Sunday, 18 November 2018 | News today: 0

Macedonia’s Parliament approves name-change agreement with Greece

Macedonia’s parliament approved a constitutional revision bringing a decades-old dispute with neighboring Greece one step closer to a resolution that would unblock the country’s membership to the West’s most powerful clubs.

The vote took place late Friday behind closed doors after hours of delay amid high tensions. It came on the heels of accusations—leveled by the deal’s supporters and opponents—of threats, blackmail and bribery. In all, 80 members of parliament backed the deal, which changes the name of the nation to “North Macedonia,” securing the two-thirds majority required in the 120-seat parliament.

“This is a historic day for our country…We will access the two most powerful organizations of the world very soon,” Prime Minister Zoran Zaev said after the vote.

The process has been closely watched by the U.S. and the European Union, which pressed heavily the deal’s ratification.

Greek and Macedonian officials reached a tentative agreement to the decadeslong dispute in June under heavy diplomatic pressure.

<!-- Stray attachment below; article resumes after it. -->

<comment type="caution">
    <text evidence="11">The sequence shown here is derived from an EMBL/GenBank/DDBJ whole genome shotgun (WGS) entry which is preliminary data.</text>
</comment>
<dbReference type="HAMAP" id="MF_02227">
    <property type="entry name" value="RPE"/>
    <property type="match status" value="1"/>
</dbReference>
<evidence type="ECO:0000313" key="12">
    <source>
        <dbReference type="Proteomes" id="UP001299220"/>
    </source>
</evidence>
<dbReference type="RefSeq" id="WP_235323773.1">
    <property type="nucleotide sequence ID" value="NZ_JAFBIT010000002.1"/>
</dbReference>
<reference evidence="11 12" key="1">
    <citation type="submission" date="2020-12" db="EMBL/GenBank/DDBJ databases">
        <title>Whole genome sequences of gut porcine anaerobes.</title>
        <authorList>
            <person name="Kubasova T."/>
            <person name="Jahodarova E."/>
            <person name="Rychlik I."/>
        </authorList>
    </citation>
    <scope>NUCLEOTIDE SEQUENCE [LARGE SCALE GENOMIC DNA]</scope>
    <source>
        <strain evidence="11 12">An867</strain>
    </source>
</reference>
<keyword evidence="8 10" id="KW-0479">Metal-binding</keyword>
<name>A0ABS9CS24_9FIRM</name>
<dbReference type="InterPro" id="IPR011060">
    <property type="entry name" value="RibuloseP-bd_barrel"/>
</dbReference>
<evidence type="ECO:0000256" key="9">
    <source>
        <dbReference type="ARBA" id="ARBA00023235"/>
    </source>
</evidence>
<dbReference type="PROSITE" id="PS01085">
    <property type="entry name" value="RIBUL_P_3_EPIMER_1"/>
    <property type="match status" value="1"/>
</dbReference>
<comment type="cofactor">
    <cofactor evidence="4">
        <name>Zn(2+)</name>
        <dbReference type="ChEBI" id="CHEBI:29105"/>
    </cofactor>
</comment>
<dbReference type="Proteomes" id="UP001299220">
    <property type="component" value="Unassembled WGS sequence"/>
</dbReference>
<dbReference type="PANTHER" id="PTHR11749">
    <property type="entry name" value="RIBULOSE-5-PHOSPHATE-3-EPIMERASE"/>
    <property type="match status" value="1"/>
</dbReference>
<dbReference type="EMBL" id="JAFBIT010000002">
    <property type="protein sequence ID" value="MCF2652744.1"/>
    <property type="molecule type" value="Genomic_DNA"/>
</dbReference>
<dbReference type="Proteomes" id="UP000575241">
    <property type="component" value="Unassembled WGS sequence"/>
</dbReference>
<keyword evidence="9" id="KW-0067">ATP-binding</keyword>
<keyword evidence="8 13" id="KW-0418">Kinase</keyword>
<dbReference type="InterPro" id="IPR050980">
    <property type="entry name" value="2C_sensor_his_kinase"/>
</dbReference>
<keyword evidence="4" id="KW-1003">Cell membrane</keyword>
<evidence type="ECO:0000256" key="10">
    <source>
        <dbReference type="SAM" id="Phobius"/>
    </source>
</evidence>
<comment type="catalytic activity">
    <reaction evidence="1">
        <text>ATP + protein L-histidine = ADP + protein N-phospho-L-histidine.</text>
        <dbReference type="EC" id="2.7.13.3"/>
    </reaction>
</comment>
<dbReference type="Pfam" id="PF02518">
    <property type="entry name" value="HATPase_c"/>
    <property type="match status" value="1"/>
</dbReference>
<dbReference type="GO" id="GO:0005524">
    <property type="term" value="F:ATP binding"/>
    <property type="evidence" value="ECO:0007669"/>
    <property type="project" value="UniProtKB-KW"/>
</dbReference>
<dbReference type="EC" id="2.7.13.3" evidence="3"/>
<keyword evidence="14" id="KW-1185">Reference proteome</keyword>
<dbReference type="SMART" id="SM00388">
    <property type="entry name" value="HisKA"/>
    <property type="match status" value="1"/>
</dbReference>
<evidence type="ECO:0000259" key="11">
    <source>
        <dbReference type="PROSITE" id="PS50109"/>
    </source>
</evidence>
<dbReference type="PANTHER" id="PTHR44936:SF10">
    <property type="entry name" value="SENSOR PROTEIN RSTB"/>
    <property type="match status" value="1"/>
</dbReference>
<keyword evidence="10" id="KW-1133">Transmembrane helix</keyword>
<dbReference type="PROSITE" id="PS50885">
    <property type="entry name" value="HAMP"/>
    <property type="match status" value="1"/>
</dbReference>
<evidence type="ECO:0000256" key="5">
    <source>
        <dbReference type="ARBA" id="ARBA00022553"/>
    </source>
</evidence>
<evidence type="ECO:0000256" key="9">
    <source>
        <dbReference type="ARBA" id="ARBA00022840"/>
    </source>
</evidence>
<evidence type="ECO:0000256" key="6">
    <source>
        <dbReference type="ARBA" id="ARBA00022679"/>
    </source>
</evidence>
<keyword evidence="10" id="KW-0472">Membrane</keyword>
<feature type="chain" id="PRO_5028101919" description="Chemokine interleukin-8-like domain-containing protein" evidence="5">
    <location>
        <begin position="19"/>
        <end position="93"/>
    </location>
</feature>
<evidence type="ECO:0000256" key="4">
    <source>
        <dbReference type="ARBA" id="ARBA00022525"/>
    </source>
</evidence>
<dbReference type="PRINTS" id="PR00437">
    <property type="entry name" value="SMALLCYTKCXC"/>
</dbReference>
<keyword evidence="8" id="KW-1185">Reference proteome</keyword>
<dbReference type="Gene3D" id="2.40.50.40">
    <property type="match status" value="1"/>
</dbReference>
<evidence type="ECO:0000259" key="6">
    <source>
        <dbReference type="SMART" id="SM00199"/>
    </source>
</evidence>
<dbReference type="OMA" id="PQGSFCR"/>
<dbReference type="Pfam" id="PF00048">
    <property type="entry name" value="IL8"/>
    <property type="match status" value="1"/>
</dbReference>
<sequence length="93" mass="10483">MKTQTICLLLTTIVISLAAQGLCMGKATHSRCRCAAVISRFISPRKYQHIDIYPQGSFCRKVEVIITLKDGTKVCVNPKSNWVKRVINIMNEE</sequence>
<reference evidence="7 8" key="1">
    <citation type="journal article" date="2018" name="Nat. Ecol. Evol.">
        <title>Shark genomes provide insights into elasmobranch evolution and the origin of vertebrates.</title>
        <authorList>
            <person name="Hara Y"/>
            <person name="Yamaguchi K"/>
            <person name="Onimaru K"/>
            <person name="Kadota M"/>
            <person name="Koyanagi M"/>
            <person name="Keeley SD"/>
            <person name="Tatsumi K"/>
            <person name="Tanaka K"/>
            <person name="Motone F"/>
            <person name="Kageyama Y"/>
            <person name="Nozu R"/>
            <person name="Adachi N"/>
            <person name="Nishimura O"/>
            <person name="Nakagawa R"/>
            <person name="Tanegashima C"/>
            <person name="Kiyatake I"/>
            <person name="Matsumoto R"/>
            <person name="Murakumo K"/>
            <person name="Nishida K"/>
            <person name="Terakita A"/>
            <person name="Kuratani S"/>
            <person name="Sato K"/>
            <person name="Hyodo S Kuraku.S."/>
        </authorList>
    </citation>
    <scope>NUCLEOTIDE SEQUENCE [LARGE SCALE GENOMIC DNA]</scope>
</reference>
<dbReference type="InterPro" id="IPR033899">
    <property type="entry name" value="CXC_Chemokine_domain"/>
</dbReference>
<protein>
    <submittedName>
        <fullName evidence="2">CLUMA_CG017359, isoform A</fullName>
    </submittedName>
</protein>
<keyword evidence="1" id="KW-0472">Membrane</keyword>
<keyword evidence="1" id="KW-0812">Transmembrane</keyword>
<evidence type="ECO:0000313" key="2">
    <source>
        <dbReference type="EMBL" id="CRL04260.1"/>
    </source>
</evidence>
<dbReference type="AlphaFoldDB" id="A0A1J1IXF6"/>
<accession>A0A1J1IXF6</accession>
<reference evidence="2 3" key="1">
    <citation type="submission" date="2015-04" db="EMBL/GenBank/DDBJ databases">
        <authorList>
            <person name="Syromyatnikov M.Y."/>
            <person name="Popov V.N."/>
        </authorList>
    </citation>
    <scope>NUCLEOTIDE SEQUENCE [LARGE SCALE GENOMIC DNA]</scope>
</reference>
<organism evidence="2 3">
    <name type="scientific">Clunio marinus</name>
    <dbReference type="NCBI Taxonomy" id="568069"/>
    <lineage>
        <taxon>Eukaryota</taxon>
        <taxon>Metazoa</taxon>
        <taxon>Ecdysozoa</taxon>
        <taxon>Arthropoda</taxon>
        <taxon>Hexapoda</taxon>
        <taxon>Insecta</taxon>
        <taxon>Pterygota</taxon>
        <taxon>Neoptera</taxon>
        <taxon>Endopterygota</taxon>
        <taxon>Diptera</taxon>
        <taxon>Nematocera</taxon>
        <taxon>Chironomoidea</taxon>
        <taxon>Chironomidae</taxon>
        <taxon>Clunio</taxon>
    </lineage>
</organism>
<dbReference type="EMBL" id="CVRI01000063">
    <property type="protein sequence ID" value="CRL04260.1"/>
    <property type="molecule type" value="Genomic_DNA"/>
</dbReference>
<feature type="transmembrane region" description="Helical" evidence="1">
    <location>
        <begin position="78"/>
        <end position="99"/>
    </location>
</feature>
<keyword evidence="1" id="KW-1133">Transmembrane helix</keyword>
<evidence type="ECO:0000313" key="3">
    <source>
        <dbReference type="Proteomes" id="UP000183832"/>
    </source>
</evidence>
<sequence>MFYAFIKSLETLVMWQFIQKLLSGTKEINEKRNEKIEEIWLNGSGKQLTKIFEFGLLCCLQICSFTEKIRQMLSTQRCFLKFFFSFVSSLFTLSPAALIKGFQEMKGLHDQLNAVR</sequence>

But ratification in Macedonia seemed elusive after a referendum on the agreement failed to achieve the required 50% voter turnout, leaving the matter up to the country’s parliament.

A trans-Atlantic push became even stronger ahead of Friday’s vote.

The agreement still faces several hurdles in Macedonia before ratification is complete.

Friday’s vote was the first in a lengthy process that could last three months or more, during which time legislators will have two more opportunities to vote. The process is expected to be completed in January. Even though the first vote is considered the most crucial, there is no guarantee that the final vote would again muster the required two-thirds majority in parliament.

The Greek parliament would finally be called on to ratify the agreement as well. The nationalist junior-coalition partner in Greece’s leftist government opposes the deal, and its ratification could prompt political upheaval and possibly snap elections.